Echocardiogram: An echocardiogram (often called "echo") is a graphic outline of the heart's movement. During an echocardiogram test, ultrasound (high-frequency sound waves) that come from a hand-held wand placed on your chest, is used to provide pictures of the hearts valves and chambers and help the sonographer evaluate the pumping action of the heart. Echo is often combined with Doppler ultrasound to evaluate blood flow across the heart's valves.
Stress Exercise Echocardiogram: This combines an exercise test with an echocardiogram. An "echo" test is first done at rest, then during or immediately after exercise. Doctors then compare the images side by side. The findings allow doctors to learn how well your heart pumps when it is made to work harder. In patients with coronary heart disease, the area of heart muscle supplied by a narrowed artery does not pump as well as the rest of the heart during exercise.
Electrocardiogram (EKG/ECG): This records the electrical activity of your heart at rest. It can show a new heart attack, previously damaged heart muscle, enlarged heart chambers, abnormal heart rhythms, and other heart conditions.
Coumadin Clinic: The Coumadin Clinic is designed to assist the providers and their patients who take the anticoagulant drug known as Coumadin or Warfarin (generic name) with education and finger stick blood testing. In the clinic, patients are educated about:
- The drug and its interactions with other drugs and food that patients eat
- The uses of the drug and the reason they are taking it
- The expected effects of the drug
- The importance of monitoring the drug level by finger stick testing on a regularly scheduled basis
- Other important aspects of being on the drug Coumadin
Your cardiologist will enroll you in the clinic if he is prescribing Coumadin as part of your treatment. At the first visit, the nurse will ask you for some specific information about your health history as it relates to bleeding disorders, and about any medications, both prescription and over the counter, that you are taking.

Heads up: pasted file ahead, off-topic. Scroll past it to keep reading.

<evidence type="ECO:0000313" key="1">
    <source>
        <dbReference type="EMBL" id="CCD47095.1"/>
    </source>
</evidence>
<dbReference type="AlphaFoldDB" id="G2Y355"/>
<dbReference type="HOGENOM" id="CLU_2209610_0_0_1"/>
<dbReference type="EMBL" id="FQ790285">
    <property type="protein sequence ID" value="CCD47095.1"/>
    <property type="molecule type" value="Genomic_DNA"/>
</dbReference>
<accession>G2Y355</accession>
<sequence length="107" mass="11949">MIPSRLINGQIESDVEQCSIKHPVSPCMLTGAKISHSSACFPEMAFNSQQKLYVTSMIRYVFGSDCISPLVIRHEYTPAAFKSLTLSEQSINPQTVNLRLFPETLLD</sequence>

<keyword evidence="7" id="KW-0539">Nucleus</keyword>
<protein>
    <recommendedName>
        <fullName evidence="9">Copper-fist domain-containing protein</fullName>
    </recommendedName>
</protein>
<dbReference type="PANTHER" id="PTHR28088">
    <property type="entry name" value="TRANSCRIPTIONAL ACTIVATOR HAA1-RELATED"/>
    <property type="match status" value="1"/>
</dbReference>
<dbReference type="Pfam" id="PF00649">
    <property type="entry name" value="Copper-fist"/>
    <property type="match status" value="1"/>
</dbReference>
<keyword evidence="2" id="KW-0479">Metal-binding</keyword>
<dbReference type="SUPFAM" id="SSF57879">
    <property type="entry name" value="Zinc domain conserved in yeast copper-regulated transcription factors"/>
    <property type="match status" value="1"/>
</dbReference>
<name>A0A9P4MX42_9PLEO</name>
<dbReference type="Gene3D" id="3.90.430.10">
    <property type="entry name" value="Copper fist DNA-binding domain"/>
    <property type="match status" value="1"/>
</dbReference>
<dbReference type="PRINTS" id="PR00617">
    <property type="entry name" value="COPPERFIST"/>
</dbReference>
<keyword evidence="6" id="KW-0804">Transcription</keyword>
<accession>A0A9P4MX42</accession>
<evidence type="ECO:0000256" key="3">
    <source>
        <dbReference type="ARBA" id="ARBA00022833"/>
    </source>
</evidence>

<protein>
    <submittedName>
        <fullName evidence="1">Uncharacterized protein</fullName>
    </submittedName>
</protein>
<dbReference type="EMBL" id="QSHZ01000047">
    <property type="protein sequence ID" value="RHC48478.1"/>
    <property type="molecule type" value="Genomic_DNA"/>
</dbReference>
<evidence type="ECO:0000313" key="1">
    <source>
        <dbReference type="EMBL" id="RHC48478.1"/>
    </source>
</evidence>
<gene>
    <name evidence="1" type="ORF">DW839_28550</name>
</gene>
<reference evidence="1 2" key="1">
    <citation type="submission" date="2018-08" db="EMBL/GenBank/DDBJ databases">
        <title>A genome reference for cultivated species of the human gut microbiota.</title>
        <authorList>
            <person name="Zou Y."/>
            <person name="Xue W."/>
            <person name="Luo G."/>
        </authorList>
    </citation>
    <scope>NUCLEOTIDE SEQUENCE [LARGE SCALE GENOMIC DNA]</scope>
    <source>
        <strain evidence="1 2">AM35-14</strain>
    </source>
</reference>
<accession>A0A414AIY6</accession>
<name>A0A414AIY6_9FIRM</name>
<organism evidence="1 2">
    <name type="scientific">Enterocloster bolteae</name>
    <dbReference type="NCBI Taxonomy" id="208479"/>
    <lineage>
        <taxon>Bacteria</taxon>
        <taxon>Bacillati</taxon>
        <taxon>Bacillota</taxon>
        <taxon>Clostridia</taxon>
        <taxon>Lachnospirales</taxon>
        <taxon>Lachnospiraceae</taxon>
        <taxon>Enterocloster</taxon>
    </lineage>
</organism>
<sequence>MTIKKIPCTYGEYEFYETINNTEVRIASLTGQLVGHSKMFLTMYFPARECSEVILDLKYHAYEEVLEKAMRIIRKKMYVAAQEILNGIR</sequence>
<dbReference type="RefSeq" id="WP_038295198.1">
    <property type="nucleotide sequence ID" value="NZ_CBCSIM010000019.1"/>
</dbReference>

Graded Exercise Test (GXT): The exercise stress test is a test designed to observe the electrical activity of your heart under the stress of exercising on a treadmill. This test can detect changes in your EKG in response to an increasing exercise load, and helps your provider detect signs of heart problems, such as decreased amount of blood flow to certain areas of your heart muscle. During the test, you are observed for changes in your heart rate or rhythm and changes in your blood pressure.
Dobutamine Stress Echocardiogram: This combines a pharmacological test with an echocardiogram in patients who can not walk on the treadmill. Dobutamine is given in place of walking on the treadmill; this is a drug that produces an effect on the heart similar to exercise. An "echo" test is first done at rest and throughout administration of Dobutamine. Doctors then compare the images side by side. The findings allow doctors to learn how well your heart pumps when it is made to work harder. In patients with coronary heart disease, the area of heart muscle supplied by a narrowed artery does not pump as well as the rest of the heart during exercise.
Holter Monitor: A holter monitor is a small recording device, about the size of a PDA that records your heart rate and electrical pattern for an extended amount of time (usually 24-48 hours). The test report is analyzed and reviewed by your provider and is used to develop or change a plan or treatment.